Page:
But I didn’t want to lose myself in buying material things just because I could. I rarely buy clothes, and if I do, they have to be on sale. So I know a good deal when I see it. That’s part of the reason why I’m so conflicted with Black Friday and Cyber Monday – I want to live a simple life, but at the same time I’m human and want nice shit. And if I’m going to get nice shit, that shit better be on sale, because my cheap ass isn’t paying full price if I don’t have to. And in my mind I just teeter-totter between knowing I got a a good deal, but feeling so vain because I don’t “need” the items I’m buying. I know that I work hard for my money, and buying myself a little gift here and there (especially if it’s on sale) is not a big issue. I just don’t want it to be the only way I feel good about myself. But since COVID-19, so many people and friends of mine have opened businesses and side hustles. It’s exciting to see them flourish into business owners and seeing friends and acquaintences support each other. Especially with COVID-19 going on, I love seeing small businesses thriving, knowing that my purchase helps an actual person / family instead of a corporation that already has a lot of money. So, this Black Friday / Christmas, really think of your community and how you can shop at small businesses to support your friends, friends of friends, or just someone in your area.

And I’m not saying I don’t like buying myself things, because let’s be real, buying things impulsively can feel really good. It gets you on a high sometimes. Just this weekend I had seen that J.Cole’s Puma’s, RS Dreamers were back in stock in all colors. I love J.Cole, this blog is named after his song, and I’ve been trying to get my hands on them for a while. Suddenly I wanted them all. And I didn’t care at what price. I wanted to support my favorite rapper, and I didn’t know if they would sell quick. The struggle of making the decision to buy them all now while they’re in stock, or wait until Black Friday where they can possibly be on sale but could also possibly be sold out. I bought 2 out of the 5 pairs, and felt good about my purchase. All the while, I’m messaging my best friend, another J.Cole fanatic, about it. He’s all salty because he can’t fit a little boy’s shoe like myself, and has to wait and pay a lot more for a men’s size. He did his research and saw that the same shoes I just bought were $10 and $30 cheaper on another shoe website, and on top of that gave me his military discount. I was gonna say “fuck it, I already placed the order,” until we did the math and realized I could get a 3rd pair for about the same price I just paid for. I ended up getting 3 pairs of the 5 RS Dreamers, for way cheaper than my first initial purchase (which I’m returning). I got basically a 3rd pair for free and saved $10. I felt ecstatic. I was in such a high, and felt good about saving money for something that meant a lot to me and something I’ve been wanting to get. I didn’t feel guilty because I desperately wanted them all and got them at a steal price.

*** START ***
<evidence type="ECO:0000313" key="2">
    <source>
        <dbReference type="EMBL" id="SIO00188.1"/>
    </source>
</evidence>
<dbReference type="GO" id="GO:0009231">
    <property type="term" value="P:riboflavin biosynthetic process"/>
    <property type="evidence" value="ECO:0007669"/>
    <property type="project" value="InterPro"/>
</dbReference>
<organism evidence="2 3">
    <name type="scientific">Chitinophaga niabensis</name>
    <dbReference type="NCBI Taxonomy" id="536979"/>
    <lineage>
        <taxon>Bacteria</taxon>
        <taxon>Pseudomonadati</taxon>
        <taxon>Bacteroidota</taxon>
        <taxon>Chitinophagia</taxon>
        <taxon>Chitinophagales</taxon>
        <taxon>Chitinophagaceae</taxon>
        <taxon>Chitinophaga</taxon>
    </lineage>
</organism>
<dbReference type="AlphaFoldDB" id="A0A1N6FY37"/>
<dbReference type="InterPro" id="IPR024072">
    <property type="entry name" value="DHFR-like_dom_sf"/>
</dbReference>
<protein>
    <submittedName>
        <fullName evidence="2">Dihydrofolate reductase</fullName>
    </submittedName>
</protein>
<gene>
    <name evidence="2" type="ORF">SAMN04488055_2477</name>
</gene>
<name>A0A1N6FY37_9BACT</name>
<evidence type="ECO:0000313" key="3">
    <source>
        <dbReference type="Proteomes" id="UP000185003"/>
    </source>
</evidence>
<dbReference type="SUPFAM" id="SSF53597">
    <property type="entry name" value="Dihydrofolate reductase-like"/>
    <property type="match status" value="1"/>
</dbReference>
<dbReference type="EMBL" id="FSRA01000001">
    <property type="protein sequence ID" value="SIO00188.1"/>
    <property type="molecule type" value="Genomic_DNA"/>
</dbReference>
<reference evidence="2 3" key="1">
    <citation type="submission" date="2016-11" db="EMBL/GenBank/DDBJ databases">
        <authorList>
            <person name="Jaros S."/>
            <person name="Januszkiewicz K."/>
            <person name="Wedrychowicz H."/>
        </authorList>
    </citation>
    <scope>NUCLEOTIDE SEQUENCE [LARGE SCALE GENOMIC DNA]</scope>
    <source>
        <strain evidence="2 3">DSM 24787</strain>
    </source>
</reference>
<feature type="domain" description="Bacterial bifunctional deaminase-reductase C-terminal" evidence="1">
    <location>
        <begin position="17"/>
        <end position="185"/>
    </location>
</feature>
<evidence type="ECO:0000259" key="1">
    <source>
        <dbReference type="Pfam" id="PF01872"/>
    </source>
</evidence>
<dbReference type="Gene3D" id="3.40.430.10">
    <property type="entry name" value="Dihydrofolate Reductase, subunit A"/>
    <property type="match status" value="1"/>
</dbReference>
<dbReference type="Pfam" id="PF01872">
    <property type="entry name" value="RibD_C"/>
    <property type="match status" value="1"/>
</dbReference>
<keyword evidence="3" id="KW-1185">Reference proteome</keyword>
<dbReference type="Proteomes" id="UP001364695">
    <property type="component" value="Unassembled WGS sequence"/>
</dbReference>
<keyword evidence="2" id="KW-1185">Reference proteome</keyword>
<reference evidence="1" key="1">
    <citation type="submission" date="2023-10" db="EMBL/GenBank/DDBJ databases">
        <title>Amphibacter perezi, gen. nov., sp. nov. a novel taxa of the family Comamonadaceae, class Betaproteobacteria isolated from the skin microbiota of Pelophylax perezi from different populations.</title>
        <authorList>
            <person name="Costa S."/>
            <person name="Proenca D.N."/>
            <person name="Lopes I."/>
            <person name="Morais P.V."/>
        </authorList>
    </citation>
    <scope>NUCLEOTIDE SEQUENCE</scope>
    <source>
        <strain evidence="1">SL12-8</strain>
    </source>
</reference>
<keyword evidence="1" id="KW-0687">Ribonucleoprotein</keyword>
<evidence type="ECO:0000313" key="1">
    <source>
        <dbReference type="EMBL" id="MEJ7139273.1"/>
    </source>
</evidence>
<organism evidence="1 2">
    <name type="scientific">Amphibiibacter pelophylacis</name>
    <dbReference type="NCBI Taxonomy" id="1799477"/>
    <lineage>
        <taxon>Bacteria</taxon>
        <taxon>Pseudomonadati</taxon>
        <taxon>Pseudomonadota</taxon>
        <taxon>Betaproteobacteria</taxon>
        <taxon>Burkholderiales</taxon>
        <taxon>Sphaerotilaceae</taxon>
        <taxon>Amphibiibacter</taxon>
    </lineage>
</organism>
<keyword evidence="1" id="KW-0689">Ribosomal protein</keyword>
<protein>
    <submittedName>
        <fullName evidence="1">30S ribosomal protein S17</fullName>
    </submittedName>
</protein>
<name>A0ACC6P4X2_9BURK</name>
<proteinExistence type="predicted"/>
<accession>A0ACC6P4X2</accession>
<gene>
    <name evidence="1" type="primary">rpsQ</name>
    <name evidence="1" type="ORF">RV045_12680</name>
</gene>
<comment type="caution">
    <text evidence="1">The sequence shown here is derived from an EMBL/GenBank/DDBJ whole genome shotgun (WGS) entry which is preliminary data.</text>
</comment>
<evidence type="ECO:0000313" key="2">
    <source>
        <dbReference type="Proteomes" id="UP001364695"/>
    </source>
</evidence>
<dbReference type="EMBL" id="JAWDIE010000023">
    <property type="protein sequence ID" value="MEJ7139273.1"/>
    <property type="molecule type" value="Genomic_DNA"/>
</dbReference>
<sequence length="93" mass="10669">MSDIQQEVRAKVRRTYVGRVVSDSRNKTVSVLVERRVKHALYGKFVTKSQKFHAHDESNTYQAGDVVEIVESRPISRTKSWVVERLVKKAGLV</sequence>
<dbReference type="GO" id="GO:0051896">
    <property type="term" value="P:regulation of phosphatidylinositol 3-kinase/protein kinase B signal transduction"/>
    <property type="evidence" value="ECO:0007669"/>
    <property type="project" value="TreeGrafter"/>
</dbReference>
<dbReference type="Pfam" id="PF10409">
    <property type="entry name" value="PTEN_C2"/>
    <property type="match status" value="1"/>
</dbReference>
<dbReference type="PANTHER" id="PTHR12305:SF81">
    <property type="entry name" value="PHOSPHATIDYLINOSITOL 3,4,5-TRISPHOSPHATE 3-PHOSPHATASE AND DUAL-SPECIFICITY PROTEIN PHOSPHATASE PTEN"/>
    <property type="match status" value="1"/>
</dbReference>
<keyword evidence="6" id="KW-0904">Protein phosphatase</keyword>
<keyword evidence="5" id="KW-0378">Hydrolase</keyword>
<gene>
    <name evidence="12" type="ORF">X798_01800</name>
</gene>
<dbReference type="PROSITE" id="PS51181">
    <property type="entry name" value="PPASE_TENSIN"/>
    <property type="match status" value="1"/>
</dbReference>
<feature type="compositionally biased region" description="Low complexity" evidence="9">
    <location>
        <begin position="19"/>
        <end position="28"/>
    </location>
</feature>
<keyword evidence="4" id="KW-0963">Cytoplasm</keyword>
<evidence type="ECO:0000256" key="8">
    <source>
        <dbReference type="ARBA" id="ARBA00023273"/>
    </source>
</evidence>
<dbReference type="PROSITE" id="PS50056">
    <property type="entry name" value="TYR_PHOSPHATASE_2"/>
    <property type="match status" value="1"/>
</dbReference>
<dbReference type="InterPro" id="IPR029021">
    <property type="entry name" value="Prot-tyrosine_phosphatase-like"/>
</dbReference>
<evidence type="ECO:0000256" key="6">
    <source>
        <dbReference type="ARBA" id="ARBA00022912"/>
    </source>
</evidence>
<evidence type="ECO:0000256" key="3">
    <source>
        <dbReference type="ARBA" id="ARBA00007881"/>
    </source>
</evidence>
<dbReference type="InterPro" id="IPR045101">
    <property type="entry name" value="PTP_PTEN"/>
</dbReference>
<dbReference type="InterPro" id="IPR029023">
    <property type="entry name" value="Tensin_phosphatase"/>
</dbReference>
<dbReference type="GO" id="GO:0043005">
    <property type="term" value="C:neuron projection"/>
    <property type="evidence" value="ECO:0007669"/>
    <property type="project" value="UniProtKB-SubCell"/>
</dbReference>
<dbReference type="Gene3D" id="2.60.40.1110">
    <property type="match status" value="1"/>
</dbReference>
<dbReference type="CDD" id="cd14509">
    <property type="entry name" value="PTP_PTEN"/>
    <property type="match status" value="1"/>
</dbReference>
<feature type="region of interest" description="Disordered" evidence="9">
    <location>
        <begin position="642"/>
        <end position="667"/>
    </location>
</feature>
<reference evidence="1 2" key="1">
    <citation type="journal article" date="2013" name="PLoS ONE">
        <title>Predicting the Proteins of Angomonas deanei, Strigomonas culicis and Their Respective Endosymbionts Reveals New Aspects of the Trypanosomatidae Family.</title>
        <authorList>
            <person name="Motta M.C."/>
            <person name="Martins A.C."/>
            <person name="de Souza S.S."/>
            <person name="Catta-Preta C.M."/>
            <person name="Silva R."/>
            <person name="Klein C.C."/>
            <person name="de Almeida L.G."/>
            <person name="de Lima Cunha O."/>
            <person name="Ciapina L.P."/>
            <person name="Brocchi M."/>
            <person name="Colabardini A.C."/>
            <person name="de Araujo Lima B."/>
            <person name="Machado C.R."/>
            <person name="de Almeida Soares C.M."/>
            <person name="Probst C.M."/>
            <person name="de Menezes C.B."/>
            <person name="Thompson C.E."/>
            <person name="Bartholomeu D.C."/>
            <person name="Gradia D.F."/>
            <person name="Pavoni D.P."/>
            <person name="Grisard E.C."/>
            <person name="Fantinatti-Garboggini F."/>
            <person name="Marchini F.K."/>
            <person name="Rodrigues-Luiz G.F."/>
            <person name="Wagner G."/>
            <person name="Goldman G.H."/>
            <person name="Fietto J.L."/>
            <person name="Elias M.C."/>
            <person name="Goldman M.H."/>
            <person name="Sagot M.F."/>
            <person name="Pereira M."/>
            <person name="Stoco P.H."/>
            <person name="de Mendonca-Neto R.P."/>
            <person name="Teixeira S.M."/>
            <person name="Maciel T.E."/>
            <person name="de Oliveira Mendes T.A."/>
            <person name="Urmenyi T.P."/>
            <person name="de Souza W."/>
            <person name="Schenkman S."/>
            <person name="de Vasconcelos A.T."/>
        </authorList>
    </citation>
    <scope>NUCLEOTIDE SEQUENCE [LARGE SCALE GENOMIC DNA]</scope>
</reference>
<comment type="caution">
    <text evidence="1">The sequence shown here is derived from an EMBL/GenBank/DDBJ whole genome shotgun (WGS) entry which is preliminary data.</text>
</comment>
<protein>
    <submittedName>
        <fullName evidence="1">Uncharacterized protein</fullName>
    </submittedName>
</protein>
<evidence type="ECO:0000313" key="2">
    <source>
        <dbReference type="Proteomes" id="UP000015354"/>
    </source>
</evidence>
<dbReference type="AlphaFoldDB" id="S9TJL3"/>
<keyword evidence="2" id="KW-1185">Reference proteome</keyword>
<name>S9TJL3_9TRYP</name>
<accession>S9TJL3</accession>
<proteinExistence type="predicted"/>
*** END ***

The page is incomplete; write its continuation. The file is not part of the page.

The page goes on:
But something I’ve always been taught is to not spend money I don’t have. And that’s where Black Friday and Cyber Monday gets dangerous. Thankfully, I’m a scaredy-cat that is impulsive, but not that impulsive. I’ll never put something on my card that I know I can’t afford. But for some people, that is not the case. What adds to my dislike and negative feelings towards big sales on holidays is that people feel the need to spend money they don’t have. The need to get the latest shoes, clothes, and electronics, at the cost of what? Just to post on the ‘gram and make it look like you have it like that? No thanks. To some, I might sound like a hater. It’s none of my business – what people do with their money doesn’t concern me. And that’s true. But I think it’s worth noting that people go into serious debt by spending money they don’t have, just to play the part they want people to see, just to look stylish and boujee, and just to front like they got it like that… for what?

Your designer clothes and shoes don’t mean anything if your priorities are all fucked up to obtain them. And holidays like Thanksgiving, Black Friday, Cyber Monday, and Christmas, just want us to focus on what we don’t have and what we can buy. All the while it is pushing the lesson of being grateful, thankful, and content with what you have in life. These “holidays” make big corporations richer, and it makes us consumers broke. The need to buy and spend to prove love, companionship, and appreciation ain’t it. To spend money you don’t have to uphold a tradition and holiday makes no sense, and takes away the true meaning of being thankful. And this is part of the reason why so many people have a twisted fantasy of what “love” is. Love isn’t the amount of designer gifts recieved, it’s not about matching clothes, shoes, and what you can get from each other material wise.

Material things can’t buy happiness – we’ve heard that time and time again. The truth is, I want to live a simple life, detached from any worldly possessions, but I’m still human. And I find myself in these cycles where I don’t spend on things I don’t need, and then out of nowhere I will ball out on something or some things. And in the moment it feels good. Buying things for yourself feels good. But it never fails at the end I get buyers remorse. I think of how vain I’m being, especially when I splurge out of the blue. At times I found that I was just buying things to make myself feel better. It’s different when you’re buying yourself something for an accomplishment, or because you truly want it, but it’s another thing to buy stuff for that instant gratification, and shortly after feel nothing. I start thinking of how there are people in the world that don’t have enough food, don’t have a home, clean water, etc. And I think to myself, did I really need that though?

That’s part of the reason why I have conflicting feelings with Black Friday and holiday sales. It sheds light on the ugly parts of society – the part that only thinks of self, material goods, and appearance. And it also sheds light on those parts of me. I love me a good deal, and I’m the kind of person that does no shopping throughout the whole year and balls out on certain times of the year, like Black Friday, where I know I can get things mad cheap. I do think it’s unfortunate that holidays like Thanksgiving and Christmas are the times (and almost cues) to spend your money, and if you don’t it’s almost seen as weird and anti-holiday. Being thankful for what you have and who you have in your life shouldn’t come with a cost.